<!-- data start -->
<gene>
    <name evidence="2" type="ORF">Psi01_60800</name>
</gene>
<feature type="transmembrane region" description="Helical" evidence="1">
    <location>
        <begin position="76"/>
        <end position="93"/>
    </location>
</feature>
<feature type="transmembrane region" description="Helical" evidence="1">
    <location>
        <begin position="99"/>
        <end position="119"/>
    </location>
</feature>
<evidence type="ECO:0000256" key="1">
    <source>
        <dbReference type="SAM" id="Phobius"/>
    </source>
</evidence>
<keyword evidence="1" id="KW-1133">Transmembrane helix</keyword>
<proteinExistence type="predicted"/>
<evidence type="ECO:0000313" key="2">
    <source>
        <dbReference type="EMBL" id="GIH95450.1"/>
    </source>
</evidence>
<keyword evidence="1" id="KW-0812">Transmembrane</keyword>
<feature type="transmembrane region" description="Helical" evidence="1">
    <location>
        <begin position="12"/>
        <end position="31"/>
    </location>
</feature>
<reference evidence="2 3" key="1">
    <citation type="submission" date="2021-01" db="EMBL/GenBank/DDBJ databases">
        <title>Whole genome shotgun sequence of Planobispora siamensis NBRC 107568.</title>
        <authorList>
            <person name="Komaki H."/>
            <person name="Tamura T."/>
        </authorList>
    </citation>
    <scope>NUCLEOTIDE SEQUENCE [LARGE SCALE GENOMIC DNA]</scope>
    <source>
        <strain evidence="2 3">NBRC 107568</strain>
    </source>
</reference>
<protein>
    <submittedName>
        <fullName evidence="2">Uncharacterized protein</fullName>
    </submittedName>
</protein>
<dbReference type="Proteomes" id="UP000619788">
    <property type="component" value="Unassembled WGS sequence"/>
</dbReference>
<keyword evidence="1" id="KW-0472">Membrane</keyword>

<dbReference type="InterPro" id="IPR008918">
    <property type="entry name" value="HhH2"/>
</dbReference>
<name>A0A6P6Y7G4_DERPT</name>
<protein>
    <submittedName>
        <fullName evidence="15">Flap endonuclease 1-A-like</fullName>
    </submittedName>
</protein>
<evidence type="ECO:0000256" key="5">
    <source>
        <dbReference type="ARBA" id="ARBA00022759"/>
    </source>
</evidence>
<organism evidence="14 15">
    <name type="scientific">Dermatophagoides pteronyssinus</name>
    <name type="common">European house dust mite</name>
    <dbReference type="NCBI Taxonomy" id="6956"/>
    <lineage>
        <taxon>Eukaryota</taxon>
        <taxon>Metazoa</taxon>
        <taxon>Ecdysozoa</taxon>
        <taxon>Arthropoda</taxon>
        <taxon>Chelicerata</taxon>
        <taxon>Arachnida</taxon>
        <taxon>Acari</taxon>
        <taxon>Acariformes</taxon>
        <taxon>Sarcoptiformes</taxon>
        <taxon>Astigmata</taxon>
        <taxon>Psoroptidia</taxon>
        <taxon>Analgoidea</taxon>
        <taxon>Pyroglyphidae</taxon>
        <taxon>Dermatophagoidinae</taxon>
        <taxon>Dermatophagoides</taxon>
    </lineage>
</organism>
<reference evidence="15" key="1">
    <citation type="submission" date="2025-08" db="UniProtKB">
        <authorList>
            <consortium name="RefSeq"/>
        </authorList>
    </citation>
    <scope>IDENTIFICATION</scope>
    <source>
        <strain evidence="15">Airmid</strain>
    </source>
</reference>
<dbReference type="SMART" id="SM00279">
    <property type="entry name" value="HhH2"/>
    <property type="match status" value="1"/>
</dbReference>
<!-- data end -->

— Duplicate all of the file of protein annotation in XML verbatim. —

<gene>
    <name evidence="2" type="ORF">Psi01_60800</name>
</gene>
<feature type="transmembrane region" description="Helical" evidence="1">
    <location>
        <begin position="76"/>
        <end position="93"/>
    </location>
</feature>
<feature type="transmembrane region" description="Helical" evidence="1">
    <location>
        <begin position="99"/>
        <end position="119"/>
    </location>
</feature>
<evidence type="ECO:0000256" key="1">
    <source>
        <dbReference type="SAM" id="Phobius"/>
    </source>
</evidence>
<keyword evidence="1" id="KW-1133">Transmembrane helix</keyword>
<proteinExistence type="predicted"/>
<evidence type="ECO:0000313" key="2">
    <source>
        <dbReference type="EMBL" id="GIH95450.1"/>
    </source>
</evidence>
<keyword evidence="1" id="KW-0812">Transmembrane</keyword>
<feature type="transmembrane region" description="Helical" evidence="1">
    <location>
        <begin position="12"/>
        <end position="31"/>
    </location>
</feature>
<reference evidence="2 3" key="1">
    <citation type="submission" date="2021-01" db="EMBL/GenBank/DDBJ databases">
        <title>Whole genome shotgun sequence of Planobispora siamensis NBRC 107568.</title>
        <authorList>
            <person name="Komaki H."/>
            <person name="Tamura T."/>
        </authorList>
    </citation>
    <scope>NUCLEOTIDE SEQUENCE [LARGE SCALE GENOMIC DNA]</scope>
    <source>
        <strain evidence="2 3">NBRC 107568</strain>
    </source>
</reference>
<protein>
    <submittedName>
        <fullName evidence="2">Uncharacterized protein</fullName>
    </submittedName>
</protein>
<dbReference type="Proteomes" id="UP000619788">
    <property type="component" value="Unassembled WGS sequence"/>
</dbReference>
<keyword evidence="1" id="KW-0472">Membrane</keyword>

<dbReference type="InterPro" id="IPR008918">
    <property type="entry name" value="HhH2"/>
</dbReference>
<name>A0A6P6Y7G4_DERPT</name>
<protein>
    <submittedName>
        <fullName evidence="15">Flap endonuclease 1-A-like</fullName>
    </submittedName>
</protein>
<evidence type="ECO:0000256" key="5">
    <source>
        <dbReference type="ARBA" id="ARBA00022759"/>
    </source>
</evidence>
<organism evidence="14 15">
    <name type="scientific">Dermatophagoides pteronyssinus</name>
    <name type="common">European house dust mite</name>
    <dbReference type="NCBI Taxonomy" id="6956"/>
    <lineage>
        <taxon>Eukaryota</taxon>
        <taxon>Metazoa</taxon>
        <taxon>Ecdysozoa</taxon>
        <taxon>Arthropoda</taxon>
        <taxon>Chelicerata</taxon>
        <taxon>Arachnida</taxon>
        <taxon>Acari</taxon>
        <taxon>Acariformes</taxon>
        <taxon>Sarcoptiformes</taxon>
        <taxon>Astigmata</taxon>
        <taxon>Psoroptidia</taxon>
        <taxon>Analgoidea</taxon>
        <taxon>Pyroglyphidae</taxon>
        <taxon>Dermatophagoidinae</taxon>
        <taxon>Dermatophagoides</taxon>
    </lineage>
</organism>
<reference evidence="15" key="1">
    <citation type="submission" date="2025-08" db="UniProtKB">
        <authorList>
            <consortium name="RefSeq"/>
        </authorList>
    </citation>
    <scope>IDENTIFICATION</scope>
    <source>
        <strain evidence="15">Airmid</strain>
    </source>
</reference>
<dbReference type="SMART" id="SM00279">
    <property type="entry name" value="HhH2"/>
    <property type="match status" value="1"/>
</dbReference>